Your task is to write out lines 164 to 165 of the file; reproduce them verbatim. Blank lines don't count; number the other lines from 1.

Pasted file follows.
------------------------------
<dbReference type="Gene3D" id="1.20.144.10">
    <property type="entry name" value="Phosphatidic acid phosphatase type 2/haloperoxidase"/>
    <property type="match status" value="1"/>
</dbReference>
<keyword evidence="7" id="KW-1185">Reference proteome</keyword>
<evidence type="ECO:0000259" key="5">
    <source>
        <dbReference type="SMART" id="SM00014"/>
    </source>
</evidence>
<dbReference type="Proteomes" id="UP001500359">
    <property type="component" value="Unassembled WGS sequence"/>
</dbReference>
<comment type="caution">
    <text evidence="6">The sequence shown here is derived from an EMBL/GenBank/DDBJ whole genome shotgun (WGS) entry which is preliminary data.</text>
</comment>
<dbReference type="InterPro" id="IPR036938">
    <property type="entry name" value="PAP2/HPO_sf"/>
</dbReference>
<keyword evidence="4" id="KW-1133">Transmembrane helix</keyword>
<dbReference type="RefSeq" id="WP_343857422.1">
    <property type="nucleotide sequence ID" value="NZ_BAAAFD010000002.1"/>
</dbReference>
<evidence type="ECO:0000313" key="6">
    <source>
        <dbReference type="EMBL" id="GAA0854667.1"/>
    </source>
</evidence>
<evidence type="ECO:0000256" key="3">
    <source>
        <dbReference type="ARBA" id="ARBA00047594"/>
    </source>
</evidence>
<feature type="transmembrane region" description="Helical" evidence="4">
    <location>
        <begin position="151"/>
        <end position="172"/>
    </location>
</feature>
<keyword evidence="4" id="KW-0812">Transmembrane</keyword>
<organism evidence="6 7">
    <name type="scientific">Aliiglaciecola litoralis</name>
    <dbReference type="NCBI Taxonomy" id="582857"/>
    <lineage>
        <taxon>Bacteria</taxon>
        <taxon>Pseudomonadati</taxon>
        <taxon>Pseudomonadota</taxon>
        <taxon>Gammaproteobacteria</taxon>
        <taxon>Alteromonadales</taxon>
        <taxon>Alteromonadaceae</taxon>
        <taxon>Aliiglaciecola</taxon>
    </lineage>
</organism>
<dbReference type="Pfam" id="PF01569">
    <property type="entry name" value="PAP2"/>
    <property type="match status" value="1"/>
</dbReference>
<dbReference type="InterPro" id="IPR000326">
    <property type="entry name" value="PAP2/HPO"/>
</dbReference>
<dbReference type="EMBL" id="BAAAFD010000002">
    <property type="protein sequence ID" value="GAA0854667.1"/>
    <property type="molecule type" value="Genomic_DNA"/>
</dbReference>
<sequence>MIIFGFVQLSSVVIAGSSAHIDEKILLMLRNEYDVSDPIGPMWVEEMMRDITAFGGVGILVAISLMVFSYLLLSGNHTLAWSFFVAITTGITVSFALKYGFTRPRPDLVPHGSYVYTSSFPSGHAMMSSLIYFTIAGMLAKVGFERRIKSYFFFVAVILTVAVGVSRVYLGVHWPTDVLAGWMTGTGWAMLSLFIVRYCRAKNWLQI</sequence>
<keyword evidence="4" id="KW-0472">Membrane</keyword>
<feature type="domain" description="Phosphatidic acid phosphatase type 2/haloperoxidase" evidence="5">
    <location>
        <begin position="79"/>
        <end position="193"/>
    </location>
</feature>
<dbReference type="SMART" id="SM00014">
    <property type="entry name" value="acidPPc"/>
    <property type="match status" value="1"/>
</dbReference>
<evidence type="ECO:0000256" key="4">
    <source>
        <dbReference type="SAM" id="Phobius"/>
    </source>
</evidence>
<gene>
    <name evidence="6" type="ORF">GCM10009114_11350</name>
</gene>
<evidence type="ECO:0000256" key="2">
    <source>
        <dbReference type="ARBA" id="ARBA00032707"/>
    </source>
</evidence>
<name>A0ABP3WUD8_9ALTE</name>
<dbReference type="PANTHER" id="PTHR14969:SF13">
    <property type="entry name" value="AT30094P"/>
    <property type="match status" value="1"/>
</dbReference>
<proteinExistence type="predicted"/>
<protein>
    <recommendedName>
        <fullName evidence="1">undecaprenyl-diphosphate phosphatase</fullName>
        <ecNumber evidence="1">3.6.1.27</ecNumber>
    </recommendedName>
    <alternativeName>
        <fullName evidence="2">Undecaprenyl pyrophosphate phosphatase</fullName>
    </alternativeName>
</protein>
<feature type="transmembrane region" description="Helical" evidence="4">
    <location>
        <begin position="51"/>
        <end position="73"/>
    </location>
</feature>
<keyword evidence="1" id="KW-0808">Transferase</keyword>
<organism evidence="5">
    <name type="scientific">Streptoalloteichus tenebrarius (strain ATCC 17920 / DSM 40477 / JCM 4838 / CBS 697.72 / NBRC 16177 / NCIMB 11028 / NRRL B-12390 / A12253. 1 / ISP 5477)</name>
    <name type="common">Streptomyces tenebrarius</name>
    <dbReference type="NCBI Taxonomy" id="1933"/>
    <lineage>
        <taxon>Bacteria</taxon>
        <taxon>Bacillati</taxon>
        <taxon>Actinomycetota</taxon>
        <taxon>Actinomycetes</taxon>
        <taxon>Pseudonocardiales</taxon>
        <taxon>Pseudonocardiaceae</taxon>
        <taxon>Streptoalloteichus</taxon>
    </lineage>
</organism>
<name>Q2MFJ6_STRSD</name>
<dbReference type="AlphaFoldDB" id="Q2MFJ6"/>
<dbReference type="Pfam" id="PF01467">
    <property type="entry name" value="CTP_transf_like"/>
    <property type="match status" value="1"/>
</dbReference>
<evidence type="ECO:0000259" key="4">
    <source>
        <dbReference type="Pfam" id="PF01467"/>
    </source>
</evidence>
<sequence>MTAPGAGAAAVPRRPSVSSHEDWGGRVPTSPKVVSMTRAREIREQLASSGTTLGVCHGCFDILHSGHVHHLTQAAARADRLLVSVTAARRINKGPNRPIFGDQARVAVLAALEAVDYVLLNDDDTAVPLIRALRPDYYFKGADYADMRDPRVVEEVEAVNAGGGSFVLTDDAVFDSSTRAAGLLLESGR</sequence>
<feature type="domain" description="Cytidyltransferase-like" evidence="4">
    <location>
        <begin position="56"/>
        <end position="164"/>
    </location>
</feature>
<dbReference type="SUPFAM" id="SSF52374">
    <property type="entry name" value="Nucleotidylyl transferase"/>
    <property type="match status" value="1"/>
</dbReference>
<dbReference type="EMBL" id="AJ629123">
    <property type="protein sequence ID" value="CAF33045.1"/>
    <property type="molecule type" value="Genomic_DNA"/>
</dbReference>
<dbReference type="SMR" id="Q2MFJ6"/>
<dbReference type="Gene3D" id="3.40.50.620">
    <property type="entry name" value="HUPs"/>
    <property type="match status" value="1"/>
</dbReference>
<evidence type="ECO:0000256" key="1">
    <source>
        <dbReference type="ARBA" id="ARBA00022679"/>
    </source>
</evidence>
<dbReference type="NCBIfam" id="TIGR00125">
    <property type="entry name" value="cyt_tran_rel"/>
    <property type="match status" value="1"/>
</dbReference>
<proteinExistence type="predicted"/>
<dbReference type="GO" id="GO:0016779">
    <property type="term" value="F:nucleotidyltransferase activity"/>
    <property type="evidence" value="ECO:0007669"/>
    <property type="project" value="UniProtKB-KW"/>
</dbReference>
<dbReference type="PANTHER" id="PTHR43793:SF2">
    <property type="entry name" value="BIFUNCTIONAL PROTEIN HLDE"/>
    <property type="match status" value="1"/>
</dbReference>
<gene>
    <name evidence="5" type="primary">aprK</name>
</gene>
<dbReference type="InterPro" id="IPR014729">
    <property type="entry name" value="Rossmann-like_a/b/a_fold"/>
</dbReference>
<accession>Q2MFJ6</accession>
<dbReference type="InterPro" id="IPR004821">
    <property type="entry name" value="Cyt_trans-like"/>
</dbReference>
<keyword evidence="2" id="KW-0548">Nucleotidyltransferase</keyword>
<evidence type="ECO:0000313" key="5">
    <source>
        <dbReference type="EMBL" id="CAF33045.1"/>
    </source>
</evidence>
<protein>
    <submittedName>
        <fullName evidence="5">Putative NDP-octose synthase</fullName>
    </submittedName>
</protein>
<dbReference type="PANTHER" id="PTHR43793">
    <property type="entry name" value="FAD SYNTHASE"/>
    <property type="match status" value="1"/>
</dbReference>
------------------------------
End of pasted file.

    <property type="match status" value="1"/>
</dbReference>